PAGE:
Garys Detecting review

Metal detecting web site review
As relative newbies to detecting choosing our first metal detector has been a journey of up’s and down’s based on conficting information from so many web sites which Google throw up these days.
Our savior and guardian angel was Gary’s Detecting so I thought what the heck I will send in a report and do my bit for our new found friend.

As the web site says welcome to my scrap book of a web site, yes indeed it looks like a scrap book but the key is it’s so easy to navigate, a simple click on the “Read More” to enter and the site opens up. Continue reading

Beginners guide Dowsing

This is a short guide about rod Dowsing for metal
Dowsing is something everyone can do as long as you can clear your mind and have confidence. It’s not going to give you good results every time but it’s fun and adds another dimention to your metal detecting.
Dowsing rods

 L rods – Generally, these are bent wires with two straight sections separated by a 90-degree bend.   The short length is usually held in the hand like a pistol and the reaction is through a movement to the right or left of the body.

Either a single wire can be used, or often, two wires are used simultaneously.

The L rods have a distinct advantage in fieldwork on physical or material objects, as they are more resistant to wind or body movement than the pendulum.   The L rods usually require body motion such as walking to achieve a reaction. Continue reading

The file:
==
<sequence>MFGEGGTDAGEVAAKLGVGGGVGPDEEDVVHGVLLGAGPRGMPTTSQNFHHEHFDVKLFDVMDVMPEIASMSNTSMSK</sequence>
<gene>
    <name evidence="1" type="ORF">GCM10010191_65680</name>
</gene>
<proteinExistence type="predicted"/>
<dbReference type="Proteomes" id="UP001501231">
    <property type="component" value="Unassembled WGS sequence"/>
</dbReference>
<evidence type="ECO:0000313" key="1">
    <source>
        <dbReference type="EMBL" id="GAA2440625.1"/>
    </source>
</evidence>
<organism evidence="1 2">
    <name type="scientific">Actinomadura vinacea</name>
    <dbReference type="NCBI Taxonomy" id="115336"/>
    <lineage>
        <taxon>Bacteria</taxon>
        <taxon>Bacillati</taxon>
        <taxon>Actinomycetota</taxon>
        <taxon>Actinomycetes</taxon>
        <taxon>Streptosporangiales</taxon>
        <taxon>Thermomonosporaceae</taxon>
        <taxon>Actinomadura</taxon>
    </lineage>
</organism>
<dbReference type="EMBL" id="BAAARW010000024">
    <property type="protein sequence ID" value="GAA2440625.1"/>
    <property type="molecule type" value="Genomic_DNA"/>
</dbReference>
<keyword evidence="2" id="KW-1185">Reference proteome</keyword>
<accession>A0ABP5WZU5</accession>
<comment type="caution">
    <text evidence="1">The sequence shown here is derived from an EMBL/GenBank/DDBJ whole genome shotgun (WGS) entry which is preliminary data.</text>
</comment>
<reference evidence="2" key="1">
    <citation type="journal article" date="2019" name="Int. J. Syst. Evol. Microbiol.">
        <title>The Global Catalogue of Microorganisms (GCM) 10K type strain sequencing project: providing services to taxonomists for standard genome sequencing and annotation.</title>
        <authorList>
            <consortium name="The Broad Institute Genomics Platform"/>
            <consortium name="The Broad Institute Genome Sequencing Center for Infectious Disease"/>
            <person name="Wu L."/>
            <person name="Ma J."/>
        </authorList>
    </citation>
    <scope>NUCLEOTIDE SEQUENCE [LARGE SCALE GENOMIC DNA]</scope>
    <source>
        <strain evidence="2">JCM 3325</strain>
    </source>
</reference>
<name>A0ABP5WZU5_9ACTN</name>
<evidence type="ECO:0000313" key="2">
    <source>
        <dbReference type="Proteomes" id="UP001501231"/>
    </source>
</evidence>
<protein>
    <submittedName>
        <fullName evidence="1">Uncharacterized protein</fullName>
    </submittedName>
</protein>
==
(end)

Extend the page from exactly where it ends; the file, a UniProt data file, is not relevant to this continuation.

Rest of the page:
Short Cross Legends book

short cross coin identification

This is a fantastic book and fast tracks the identification of British Short Cross Coinage.
Short Cross Legends is the most up to date, most comprehensive and by far the easiest wat to identify Short Cross Hammered coins. Written by a good friend and respected detectorist Gerry Slevin someone who has given a great deal of thought to the subject, to make it literally as simple as ABC, in fact that’s exactly how he’s done it.


Step 1 : Identify the first letter of the moneyer’s name and then look it up Alphabetically.
Continue reading

Aftershokz bone conducting headphones for metal detecting

Afterchox headphones position

Bone conducting headphone are the very latest technology…well when I say latest various forms of this technology have been used over the years.

Bone conducting headphones

For example : Ludwig van Beethoven, the 18th century composer who was almost completely deaf discovered he could hear music through his jawbone by biting a rod attached to his piano.